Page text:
Sunday, September 20, 2009

Cheesy Mushroom and Onion Omelet


Not exactly a work of art, but definitely edible.

I had some mushrooms; for what, I can't remember. It's time to make an omelet.

One thing about omelets is that the interior can be a little bit too uh, creamy (raw) for me, so I try to make sure the eggs get completely cooked, but not overcooked. And I don't like it when the stuff in my omelet is crunchy -- unless the crunch is from something like peppers or asparagus or broccoli. Hard mushrooms and onions aren't a good thing in my omelets. So I prep them a little.

Also, since omelets cook so fast, you don't have time to play around. No wiggle room at all. Prep everthing before you start and have all of your equipment out at the ready.

Cheesy Mushroom and Onion Omelet

3 eggs, beaten
4 oz button mushrooms, coursely chopped
2 tbsp diced onions
4 tbsp butter
2 oz shredded cheese

Over medium heat, warm 1 tbsp butter in a small skillet. Saute onions 1-2 minutes, add mushrooms and saute another minute or until warmed and slightly less firm. Remove vegetables from skillet.


In the same skillet, warm 3 tbsp butter until hot and foamy, nearly brown, but not quite.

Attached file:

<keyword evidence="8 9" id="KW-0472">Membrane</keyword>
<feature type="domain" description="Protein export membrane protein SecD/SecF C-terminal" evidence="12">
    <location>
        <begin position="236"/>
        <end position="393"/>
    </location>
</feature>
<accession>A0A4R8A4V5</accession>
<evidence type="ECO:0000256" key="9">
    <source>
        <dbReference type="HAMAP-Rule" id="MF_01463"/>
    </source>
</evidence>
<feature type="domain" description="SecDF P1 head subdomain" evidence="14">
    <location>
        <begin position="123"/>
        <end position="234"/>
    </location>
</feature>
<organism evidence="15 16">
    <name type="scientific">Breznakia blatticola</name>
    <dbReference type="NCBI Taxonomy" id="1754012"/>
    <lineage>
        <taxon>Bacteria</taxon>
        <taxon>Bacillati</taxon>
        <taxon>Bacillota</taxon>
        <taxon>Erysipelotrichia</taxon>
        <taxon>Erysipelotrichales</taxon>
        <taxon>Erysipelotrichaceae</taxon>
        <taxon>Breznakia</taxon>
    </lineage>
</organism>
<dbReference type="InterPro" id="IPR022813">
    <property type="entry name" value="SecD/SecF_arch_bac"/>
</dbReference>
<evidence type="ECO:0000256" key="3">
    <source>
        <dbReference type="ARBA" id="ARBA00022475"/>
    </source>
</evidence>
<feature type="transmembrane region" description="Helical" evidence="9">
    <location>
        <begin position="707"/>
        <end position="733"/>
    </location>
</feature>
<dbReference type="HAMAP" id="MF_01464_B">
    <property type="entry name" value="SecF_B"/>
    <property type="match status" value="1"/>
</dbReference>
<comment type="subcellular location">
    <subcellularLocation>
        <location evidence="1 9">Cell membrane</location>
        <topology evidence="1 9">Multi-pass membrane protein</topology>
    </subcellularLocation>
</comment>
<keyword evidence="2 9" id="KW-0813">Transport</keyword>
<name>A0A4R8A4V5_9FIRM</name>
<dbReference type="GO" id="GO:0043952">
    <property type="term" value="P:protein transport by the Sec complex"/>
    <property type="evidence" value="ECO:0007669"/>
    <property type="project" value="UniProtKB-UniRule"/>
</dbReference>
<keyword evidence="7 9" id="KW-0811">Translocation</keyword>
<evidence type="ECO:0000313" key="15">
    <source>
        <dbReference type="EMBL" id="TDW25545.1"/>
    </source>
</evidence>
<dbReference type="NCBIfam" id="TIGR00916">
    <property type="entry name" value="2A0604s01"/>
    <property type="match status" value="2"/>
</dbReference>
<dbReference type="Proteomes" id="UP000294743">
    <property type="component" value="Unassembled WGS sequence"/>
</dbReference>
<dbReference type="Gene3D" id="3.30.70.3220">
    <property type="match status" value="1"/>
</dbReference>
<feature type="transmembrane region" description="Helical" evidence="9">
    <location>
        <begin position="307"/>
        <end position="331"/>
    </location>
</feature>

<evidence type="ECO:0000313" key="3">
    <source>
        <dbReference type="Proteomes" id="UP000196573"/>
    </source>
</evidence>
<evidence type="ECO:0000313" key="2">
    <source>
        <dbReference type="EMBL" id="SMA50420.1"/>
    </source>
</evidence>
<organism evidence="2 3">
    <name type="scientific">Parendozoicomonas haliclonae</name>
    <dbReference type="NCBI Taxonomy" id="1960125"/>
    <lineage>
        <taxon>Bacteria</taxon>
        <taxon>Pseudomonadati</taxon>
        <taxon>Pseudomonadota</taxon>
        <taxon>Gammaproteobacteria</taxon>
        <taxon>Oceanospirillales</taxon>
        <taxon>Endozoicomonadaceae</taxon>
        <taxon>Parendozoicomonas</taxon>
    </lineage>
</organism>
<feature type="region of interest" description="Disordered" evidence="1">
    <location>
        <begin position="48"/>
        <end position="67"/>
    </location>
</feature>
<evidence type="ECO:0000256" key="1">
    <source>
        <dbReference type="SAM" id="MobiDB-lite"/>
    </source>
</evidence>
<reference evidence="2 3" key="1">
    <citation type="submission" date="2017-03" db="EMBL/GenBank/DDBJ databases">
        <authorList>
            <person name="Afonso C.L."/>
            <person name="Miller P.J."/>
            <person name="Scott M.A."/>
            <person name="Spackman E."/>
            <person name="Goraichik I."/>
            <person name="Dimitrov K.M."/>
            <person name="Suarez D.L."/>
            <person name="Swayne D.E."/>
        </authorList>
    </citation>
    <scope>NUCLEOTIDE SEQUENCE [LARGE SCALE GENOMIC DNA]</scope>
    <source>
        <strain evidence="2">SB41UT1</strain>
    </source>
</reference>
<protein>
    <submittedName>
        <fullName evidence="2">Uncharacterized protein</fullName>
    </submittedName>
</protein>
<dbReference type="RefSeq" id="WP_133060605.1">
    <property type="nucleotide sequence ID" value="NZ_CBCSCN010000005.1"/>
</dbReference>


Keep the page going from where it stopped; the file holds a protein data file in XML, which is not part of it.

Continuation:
Pour the beaten eggs into the skillet and move the skillet rapidly back and forth to get those eggs moving around. Turn the skillet side to side occasionally to get the uncooked eggs to the edges of the skillet. When nearly set, add the mushrooms and onions to the eggs and sprinkle in some cheese.


Slide the omelet out of the pan onto a warm plate and flip it so it's folded in half. Sprinkle on a little more cheese.


This omelet tasted great! Unfortunately, I goofed with the camera too long to get the image of the mushrooms on the eggs and they wound up overcooked. You can see they are brown right at the fold in the first photo. Browned eggs have a rubbery texture, so that sucked.

I wish I had enough dexterity to flip the omelet into a pretty, even fold, rather than a wrinkly off-center mess. Ah well. Just a reason to have omelets more often -- for practice, you see?


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